Thanks for the laughs, ptahandatum & haggis basher. :-)

    haggis basher, yeah, it's not the old, virgins-are-war-booty days of the "Numbers 31" chapter, that's for sure. ...but 30K children every day is a LOT!

    And does anyone else wonder why churches have lightning rods?...or, in this case, would need a hurricane-resistant roof?

  • Waterrox Jan 29, 2009

    "They said it felt like an earthquake hit."

    Having lived in Southern California for 18 years, I hardly think a rotted tree hitting a house would feel like an earthquake. Scary and loud? Most likely.

    Unless that tree caused the house to shake for 30 to 60 seconds with a force so violent you can hear the nails squeaking in the walls, while you see your floors move in a sinusoidal fashion and as you watch your chandelier bang from side to side, I doubt it was like an earthquake.

  • haggis basher Jan 29, 2009

    "Why would a deity care an iota about a building when he/it starves 30,000 children to death every day?"
    Its because they have free will! And of course God is calling them home, strange he chooses to do it by having them have short, miserable lifes, but who are we to judge him! He used to sanction genocides like the poor folks in Jericho so may we ought to praise him for becoming a bit more touchy feely.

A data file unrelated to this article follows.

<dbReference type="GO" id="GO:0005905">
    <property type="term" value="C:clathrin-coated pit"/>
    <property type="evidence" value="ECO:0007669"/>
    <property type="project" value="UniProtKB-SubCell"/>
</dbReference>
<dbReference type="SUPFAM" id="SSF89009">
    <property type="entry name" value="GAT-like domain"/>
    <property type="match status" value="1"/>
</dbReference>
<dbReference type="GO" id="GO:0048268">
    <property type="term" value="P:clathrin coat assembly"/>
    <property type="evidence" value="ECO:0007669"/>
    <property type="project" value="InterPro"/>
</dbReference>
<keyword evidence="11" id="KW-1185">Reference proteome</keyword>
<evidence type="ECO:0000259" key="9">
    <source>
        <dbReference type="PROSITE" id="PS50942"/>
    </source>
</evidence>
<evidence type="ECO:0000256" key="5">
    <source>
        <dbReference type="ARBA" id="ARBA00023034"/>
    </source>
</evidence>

• ptahandatum Jan 29, 2009

    Their god is waiting a little bit longer. Then she will smite them royally.

  • JustOneGodLessThanU Jan 29, 2009

    Their god clearly wants their Sunday school damaged and out of commission. But why is the pastor whining to US about how this is somehow a bad thing?

    It’s funny how people fool themselves. I saw a news story once where a tornado killed a lady’s child, but spared (mostly) the family bible. She saw it as a sign. Yes, it was a sign that she is delusional. ;-)

    Why would a deity care an iota about a building when he/it starves 30,000 children to death every day?

  • Americanpatriot Jan 29, 2009

    could have been worse.